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Can Someone Explain the Inpatient Rehab “level” System?

Question by Paris: Can someone explain the inpatient rehab “level” system?
My boyfriend is in an inpatient rehab facility because of his drug use and threatened suicide. His mom told me he’s a “level 2” and I can’t communicate with him at all until hes a “level 3.” Can someone please explain what this means and what he has to do to be a “level 3” so I can talk to him again? I really miss him 🙁

Best answer:

Answer by Mattshark
It is a fairly common practice in institutional care to create a level system, although each facility puts its own spin on how it works for that unit. Generally, patients come in at a low level, like a 0 or a 1, and can increase levels depending on several factors. Generally, behavior is an important part of moving up levels, so the patient that attends treatment, stays safe and generally stays out of trouble earns points toward moving up. The other factor is often time. For example, a unit may require you to behave as they want for 24 hours before moving to the next level. Each higher level generally comes with more privileges, so by moving up levels the patient may earn phone calls, unsupervised time, time on the video game, etc. Finally, it is generally practiced in drug treatments in particular that time away from the environment the patient came from is a good idea, so they generally start the lower levels without family or friend contact and then allow it with good behavior and time.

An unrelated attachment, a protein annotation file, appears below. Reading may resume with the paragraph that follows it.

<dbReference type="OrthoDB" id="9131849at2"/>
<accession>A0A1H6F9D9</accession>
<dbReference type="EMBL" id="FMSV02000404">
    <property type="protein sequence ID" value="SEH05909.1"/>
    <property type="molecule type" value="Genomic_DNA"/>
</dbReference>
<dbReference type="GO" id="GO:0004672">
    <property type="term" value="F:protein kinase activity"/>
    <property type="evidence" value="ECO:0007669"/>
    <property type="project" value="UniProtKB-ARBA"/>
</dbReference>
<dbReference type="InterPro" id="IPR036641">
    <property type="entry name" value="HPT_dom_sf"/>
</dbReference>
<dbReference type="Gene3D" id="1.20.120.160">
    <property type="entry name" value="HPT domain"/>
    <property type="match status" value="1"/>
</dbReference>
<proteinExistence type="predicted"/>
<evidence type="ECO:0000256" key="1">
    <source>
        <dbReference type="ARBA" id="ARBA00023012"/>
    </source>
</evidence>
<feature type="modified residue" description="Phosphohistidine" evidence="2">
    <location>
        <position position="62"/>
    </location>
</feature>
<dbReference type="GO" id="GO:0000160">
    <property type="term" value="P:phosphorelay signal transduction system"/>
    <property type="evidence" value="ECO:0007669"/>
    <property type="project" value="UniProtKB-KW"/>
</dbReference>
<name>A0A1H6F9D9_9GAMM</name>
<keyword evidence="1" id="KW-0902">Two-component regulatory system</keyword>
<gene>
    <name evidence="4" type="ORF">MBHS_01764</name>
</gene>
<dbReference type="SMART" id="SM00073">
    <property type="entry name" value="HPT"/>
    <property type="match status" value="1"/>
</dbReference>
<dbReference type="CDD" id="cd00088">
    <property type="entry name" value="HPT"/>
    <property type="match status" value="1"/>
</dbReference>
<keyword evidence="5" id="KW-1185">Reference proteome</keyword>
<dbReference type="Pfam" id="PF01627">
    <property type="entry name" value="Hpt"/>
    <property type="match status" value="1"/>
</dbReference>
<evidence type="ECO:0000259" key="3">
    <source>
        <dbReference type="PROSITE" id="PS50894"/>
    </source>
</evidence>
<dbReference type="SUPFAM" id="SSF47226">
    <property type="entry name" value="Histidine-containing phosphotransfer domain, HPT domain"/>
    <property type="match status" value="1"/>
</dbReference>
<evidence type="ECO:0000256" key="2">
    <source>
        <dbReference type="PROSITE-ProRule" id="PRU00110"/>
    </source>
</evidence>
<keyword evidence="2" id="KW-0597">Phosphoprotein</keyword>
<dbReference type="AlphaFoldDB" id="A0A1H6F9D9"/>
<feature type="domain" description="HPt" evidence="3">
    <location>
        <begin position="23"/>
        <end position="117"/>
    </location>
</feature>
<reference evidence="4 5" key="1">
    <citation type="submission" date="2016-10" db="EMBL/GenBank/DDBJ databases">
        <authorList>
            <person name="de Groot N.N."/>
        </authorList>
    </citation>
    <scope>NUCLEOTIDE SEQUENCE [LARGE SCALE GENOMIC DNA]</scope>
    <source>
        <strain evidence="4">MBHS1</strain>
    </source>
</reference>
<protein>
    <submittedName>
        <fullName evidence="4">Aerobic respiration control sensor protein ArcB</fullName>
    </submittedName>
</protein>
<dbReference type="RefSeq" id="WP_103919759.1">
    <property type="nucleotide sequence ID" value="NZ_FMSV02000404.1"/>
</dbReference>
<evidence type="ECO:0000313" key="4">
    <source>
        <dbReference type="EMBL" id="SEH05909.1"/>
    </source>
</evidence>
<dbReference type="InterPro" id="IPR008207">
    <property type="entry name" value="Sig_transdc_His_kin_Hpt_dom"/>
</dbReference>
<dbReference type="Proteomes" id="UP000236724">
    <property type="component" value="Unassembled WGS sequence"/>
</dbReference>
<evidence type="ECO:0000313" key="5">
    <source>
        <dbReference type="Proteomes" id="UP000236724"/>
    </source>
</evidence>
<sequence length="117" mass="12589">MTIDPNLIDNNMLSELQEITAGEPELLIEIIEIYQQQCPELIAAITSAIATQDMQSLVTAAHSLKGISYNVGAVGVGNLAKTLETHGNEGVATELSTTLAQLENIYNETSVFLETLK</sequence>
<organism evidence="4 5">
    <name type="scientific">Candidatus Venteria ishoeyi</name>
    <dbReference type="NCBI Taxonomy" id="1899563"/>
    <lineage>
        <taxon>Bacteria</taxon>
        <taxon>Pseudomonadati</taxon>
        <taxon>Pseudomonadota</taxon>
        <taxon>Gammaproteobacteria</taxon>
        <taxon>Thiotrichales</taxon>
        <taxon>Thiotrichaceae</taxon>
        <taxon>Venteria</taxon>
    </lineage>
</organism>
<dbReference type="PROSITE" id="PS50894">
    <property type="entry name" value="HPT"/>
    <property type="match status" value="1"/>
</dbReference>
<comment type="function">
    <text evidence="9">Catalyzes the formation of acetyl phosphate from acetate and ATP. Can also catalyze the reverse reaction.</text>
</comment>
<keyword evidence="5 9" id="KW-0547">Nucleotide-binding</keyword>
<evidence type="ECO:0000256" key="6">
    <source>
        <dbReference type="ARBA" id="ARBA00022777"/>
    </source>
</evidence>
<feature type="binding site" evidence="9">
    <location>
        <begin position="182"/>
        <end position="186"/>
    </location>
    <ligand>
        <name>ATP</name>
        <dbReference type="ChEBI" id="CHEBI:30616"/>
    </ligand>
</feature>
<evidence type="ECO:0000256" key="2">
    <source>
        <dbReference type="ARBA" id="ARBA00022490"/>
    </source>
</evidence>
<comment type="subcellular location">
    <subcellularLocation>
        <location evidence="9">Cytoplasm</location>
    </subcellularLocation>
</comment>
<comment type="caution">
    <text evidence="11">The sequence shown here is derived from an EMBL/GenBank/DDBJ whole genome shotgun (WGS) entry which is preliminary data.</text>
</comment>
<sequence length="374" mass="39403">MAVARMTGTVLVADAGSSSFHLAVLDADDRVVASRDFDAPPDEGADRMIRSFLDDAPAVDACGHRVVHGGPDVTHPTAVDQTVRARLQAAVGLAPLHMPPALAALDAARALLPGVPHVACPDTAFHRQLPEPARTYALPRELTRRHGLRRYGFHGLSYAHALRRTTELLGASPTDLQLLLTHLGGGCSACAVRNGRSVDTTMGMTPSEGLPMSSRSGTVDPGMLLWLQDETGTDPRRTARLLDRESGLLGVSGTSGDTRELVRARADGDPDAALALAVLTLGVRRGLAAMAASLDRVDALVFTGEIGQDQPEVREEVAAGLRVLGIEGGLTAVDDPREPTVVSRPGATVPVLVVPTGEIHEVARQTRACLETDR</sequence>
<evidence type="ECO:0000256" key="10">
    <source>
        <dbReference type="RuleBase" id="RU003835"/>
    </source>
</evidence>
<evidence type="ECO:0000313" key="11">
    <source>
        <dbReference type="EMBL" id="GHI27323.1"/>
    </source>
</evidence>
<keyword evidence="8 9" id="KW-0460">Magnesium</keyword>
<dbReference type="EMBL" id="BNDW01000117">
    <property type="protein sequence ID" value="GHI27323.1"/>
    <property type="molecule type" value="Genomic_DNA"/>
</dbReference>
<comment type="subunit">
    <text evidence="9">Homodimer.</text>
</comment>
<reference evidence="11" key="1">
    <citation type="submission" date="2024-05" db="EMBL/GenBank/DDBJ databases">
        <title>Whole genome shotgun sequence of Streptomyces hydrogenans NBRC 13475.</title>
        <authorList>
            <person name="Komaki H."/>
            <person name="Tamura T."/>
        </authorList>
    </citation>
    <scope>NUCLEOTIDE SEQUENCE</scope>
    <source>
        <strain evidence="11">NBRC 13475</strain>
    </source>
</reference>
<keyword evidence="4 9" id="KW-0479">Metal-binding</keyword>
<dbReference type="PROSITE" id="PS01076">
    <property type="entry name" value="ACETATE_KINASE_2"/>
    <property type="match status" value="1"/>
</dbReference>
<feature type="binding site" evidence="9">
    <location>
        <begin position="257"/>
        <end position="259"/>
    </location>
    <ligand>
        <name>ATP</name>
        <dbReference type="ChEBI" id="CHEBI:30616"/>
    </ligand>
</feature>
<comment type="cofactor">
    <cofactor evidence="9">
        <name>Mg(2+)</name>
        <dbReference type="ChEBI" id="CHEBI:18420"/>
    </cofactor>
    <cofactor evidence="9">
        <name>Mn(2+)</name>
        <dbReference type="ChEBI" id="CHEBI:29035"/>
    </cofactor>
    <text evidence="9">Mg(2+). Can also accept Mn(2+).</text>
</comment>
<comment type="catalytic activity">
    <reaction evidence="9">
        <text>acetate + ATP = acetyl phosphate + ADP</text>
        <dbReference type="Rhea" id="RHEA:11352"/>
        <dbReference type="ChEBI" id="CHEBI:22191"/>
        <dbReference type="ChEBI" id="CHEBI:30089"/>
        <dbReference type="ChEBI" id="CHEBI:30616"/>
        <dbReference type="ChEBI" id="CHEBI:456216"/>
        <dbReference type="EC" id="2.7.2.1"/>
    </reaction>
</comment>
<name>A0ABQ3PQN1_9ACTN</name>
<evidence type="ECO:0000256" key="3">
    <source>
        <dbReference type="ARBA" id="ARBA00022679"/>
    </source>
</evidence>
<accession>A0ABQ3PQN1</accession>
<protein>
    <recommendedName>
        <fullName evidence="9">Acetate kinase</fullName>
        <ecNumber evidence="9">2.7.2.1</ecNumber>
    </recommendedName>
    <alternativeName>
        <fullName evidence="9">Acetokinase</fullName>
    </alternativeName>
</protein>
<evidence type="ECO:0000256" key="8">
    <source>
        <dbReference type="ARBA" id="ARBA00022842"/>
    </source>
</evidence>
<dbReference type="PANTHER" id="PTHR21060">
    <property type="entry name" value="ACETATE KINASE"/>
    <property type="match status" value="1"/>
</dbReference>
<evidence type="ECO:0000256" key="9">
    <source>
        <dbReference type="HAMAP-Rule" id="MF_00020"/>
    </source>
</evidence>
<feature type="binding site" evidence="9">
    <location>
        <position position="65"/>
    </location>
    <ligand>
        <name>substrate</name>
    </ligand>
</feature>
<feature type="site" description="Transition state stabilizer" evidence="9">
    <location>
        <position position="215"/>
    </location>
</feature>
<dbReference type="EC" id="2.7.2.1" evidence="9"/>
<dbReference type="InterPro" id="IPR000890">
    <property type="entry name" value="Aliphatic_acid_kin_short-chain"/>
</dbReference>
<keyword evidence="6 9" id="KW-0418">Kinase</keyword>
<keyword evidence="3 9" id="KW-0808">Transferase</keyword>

The thing I would want to say to you is that this is probably a good thing, and that although I know it is hard on you, I also know you care about him, and so following the units rules is a good thing all around. Find some way to meet your emotional needs while he is out of contact, such as spending time with your family or friends, take walks, read books, knit, etc. The time will pass quickly enough, and hopefully you will get a boyfriend back who is sober and safe and working on his life in a positive way.

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